One of the duties of the lady of the castle was to ensure the planting and harvesting of the herb garden each year. Without a proper supply of herbs the inhabitants of the castle may not last through a harsh winter. Most of the herbs she found most important to plant in her garden are still available today and can be grown year round in your garden or in pots on your kitchen windowsill.
Basil, Coriander, Curry, Chives, Garlic, Lavender, Oregano, Rosemary, Sage, Tarragon and Wintersavory. Chives, Garlic, some Oreganos and Wintersavory were often able to continue to grow through winter conditions. These herbs were used to give flavor to meals, used as tea and often hid the taste of rancid meat.
Citron, Lavender, Pennyroyal, Peppermint, Parsley, Rosemary and Sage were used to freshen the air. Lavender, Rosemary and Citron kept fleas and moths away. They were often used in sachets and as deoderants during months when bathing was not an option.
Boneset, Dandelion, Feverfew, Garlic, Goosegrass, Lavender, Peppermint, Sage, Self-heal, Tansy, and Willowbark.
Dandelion was used as a purgative and diuretic, Self-heal, Feverfew and Willowbark for fever and pain and Goosegrass and Boneset were used for breaks, cuts and lesions.
Often, these herbs would be mixed with a bit of fat and applied topically or ground and used in poultices. Of course you can always buy them predried or capsuled and ready to use from herb retailers, such as Mountain Rose Herbs.
Thyme was commonly used to treat various ailments, from flu to epileptic seizures.During the middle ages, people mixed thyme with lavender in equal amounts and sprinkled on the floors of churches to get rid of any unwanted odors. Moreover, it has also been used to heal wounds and prevent infections, and it was applied crushed on the affected areas.
Visit The Captains Lady's Tiny Medieval Garden board on Pinterest for some fascinating ideas on how to create your very own medieval garden and ways to use your herbs for natural healing.
About the Author
Mari Joanne' Dionne is an AADP Board Certified Holistic Health Practitioner of Natural Healing, NLP Certified Life Coach, and Highly Sensitive Person. Read more...
Forgotten Health Terms
Fish-Whole ~ as sound as a fish or healthy
Accoucheur ~ a male mid-wife
Kingsevil ~ a disease or swelling of the cervical lymph nodes
Valitudinary ~ subject to sickness; crazy
Chime-Child ~ a child born on Sunday who was immune to witchcraft, could see ghosts, and was a natural healer
Periblepsis ~ a delirious stare of the eyes
Wormland ~ a churchyard
Green-Sickness ~ a disease incident to virgins; sickly paleness, with green tint of complexion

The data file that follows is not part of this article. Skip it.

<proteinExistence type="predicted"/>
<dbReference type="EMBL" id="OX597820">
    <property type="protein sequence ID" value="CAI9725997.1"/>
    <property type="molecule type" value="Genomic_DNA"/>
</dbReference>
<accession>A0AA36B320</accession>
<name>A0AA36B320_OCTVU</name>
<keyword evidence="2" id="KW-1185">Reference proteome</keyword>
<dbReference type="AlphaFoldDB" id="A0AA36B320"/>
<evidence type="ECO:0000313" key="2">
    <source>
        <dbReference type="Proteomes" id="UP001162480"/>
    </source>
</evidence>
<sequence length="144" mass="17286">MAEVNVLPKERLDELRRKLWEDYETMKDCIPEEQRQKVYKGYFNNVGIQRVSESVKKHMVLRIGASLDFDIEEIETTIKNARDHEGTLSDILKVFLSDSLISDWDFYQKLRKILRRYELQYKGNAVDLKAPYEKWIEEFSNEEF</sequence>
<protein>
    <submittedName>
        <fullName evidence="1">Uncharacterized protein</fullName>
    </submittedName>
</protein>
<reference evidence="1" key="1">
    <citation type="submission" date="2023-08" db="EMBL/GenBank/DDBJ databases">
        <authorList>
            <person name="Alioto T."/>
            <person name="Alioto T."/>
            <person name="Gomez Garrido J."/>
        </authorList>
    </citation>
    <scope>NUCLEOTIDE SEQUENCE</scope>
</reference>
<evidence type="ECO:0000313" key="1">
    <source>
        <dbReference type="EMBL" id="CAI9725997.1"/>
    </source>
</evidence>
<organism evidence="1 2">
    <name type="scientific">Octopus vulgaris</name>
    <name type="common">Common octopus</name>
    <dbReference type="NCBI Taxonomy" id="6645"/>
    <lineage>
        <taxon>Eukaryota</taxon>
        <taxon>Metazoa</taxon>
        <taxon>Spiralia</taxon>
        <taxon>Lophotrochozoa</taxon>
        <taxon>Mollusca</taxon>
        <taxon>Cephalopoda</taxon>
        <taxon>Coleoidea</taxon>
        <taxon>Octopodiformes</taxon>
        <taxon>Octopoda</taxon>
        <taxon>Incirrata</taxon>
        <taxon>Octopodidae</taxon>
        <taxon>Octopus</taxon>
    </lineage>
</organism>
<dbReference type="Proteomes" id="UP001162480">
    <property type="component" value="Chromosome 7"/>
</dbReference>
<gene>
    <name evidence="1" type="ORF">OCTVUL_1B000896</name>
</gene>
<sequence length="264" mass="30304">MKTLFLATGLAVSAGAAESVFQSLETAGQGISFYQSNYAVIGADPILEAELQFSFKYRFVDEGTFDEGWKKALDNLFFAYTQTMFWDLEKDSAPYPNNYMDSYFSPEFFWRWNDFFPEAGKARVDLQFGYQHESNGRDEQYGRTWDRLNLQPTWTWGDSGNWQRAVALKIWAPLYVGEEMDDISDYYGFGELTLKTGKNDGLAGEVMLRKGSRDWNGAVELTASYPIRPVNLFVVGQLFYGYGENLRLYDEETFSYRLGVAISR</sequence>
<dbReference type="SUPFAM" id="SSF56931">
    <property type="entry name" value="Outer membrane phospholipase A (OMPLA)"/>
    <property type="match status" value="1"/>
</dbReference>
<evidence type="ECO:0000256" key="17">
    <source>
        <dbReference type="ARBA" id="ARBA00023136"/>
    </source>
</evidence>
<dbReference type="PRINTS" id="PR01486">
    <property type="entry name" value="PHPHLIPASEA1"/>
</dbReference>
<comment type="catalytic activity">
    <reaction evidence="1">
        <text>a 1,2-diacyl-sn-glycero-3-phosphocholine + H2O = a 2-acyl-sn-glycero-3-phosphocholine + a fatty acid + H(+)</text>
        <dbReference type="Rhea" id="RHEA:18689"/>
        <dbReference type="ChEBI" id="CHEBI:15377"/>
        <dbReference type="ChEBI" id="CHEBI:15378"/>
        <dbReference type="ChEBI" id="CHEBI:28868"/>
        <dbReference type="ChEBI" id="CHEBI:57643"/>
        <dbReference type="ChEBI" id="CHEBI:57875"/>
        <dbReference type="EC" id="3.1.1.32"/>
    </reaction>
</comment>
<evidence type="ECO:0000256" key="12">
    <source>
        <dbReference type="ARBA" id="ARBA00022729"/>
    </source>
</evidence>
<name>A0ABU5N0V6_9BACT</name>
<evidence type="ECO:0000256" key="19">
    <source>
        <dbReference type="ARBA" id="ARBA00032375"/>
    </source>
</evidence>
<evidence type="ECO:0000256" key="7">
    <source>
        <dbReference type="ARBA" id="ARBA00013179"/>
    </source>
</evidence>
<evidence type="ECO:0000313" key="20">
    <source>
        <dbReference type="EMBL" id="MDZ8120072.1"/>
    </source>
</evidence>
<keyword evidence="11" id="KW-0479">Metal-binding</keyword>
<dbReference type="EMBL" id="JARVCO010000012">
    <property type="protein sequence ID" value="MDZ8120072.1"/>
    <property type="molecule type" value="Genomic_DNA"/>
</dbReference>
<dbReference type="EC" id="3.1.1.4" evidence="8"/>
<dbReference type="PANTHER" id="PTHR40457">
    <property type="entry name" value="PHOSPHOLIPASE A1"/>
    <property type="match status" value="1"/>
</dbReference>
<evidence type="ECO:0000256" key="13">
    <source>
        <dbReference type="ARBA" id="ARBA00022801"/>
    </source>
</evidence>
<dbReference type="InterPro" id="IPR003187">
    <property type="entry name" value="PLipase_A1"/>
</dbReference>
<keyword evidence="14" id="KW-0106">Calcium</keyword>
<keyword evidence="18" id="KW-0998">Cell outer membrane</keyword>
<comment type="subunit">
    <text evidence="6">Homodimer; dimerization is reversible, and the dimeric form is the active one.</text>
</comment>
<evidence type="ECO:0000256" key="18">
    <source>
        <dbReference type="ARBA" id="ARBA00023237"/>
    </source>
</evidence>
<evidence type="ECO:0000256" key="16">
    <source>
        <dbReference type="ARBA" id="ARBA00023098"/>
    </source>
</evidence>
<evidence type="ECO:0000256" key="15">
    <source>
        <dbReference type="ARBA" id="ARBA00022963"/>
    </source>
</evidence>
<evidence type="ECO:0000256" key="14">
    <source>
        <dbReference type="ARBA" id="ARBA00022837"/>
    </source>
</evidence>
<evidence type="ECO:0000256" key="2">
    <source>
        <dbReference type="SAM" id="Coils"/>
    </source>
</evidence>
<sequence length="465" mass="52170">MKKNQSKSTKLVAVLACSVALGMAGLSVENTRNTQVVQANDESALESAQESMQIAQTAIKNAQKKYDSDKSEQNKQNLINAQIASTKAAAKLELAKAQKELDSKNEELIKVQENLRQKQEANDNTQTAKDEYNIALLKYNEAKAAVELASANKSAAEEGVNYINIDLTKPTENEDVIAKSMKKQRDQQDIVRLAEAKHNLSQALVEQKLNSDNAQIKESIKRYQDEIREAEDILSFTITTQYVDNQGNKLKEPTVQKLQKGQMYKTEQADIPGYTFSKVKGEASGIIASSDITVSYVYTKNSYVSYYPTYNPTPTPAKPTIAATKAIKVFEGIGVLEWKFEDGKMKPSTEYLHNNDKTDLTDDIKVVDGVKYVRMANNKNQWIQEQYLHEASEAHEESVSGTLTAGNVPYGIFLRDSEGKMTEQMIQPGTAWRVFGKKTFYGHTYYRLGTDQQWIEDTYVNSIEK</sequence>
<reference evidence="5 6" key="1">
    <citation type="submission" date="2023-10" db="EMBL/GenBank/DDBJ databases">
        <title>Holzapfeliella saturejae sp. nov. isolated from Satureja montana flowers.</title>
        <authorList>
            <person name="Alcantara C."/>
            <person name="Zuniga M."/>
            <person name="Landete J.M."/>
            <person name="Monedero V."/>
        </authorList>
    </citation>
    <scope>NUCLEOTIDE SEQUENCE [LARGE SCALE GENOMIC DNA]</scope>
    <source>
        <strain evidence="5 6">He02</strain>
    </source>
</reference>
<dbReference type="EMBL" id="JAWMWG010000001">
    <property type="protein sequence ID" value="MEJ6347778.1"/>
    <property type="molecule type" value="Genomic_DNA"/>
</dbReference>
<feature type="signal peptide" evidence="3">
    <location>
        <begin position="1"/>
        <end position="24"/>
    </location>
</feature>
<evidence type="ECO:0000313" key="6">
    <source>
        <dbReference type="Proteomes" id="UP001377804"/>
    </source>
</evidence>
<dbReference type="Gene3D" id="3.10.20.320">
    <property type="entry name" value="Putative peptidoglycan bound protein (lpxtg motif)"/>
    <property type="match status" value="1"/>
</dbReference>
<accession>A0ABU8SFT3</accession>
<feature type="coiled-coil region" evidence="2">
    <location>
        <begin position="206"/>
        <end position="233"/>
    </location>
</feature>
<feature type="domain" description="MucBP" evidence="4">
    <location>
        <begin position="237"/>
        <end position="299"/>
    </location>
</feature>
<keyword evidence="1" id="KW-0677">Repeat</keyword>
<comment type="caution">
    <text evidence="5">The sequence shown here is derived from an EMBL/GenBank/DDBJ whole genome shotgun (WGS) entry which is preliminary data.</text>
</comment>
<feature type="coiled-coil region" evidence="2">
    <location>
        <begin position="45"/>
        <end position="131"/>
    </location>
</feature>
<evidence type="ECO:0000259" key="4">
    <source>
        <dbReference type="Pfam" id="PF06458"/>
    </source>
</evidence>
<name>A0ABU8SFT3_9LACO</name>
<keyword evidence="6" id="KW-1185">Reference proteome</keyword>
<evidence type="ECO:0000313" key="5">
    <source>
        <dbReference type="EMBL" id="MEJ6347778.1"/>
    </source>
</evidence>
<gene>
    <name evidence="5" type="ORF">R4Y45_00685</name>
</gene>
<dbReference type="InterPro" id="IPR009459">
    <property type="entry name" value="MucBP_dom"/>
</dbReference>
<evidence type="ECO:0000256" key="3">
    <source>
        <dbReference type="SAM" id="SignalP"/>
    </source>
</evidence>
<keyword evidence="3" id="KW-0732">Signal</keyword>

Tissek or Tissicky Cough ~ a tickling faint cough
Multiplying Medicine ~ an elixer of the alchemists, used in making and multiplying gold
Peat-Reek-Whisky ~ highland whiskey, distilled over peat fires
Belly-Brussen ~ a distended stomach or having a protuberant stomach
Oint ~ to smear with an unctuous substance (usually having to do with painting or disguising something)
Farbed-Up ~ confused
Nyctobasis ~ Somnambulism; to walk in one's sleep
Roozles ~ wretchedness of mind and body
Coolth ~ coolness (opposite of warmth)
Pharmacopolist ~ an apothecary
Laver ~ to wash (before dinner)
Gothicism ~ to be rude or rudeness
Desuetude ~ lack of use
Splay the Bream ~ to cut up that fish
Doctor of Skill ~ a physician
Pimpish ~ dainty in the matter of food (taking in small quantities)
Dendranthoplology ~ the theory that man sprang from trees
Fash ~ care, trouble, anxiety, as in "do not fash yerself."
Satisfy Colon ~ to satisfy one's hunger
Neurasthenia ~ debility or impairment of the nerves
Trollibags ~ the intestines
Cothish ~ faint, sickly, ailing
Fogo ~ a disagreeable stink or smell
With Squirrel ~ pregnant
Pottinger ~ a cook, apothecary, druggist (Scotland)
Pomster ~ a quack doctor; to treat illness without knowledge or skill
Bleflummery ~ vain imaginings
Venefice ~ a practice of poisoning
Weaponsalve ~ a salve that was supposed to cure the wound by applying it to the weapon that caused it
Overset ~ to recover from mental shock
Fordolked ~ wounded
Witchify ~ to bewitch
Wamblecropped ~ humiliated
Naufrage ~ shipwreck
Peffle ~ in a nervous state
Measondue ~ a hospital or poor house
Dead-Nip ~ a blue mark on the body not caused by an injury or any known cause...sometimes called a witch's nip
Sadly On ~ expressing that a person is ill or in a bad way
Whirligigs or Tallywags ~ testicles
Betwattled ~ to be surprised, confounded, out of one’s senses
Blind Cupid ~ the backside
Bone Box ~ the mouth
Dicked in the Nob ~ silly, crazed
Head Rails ~ teeth
Hickey ~ tipsy, hiccupping
Knowledge box ~ a term for the head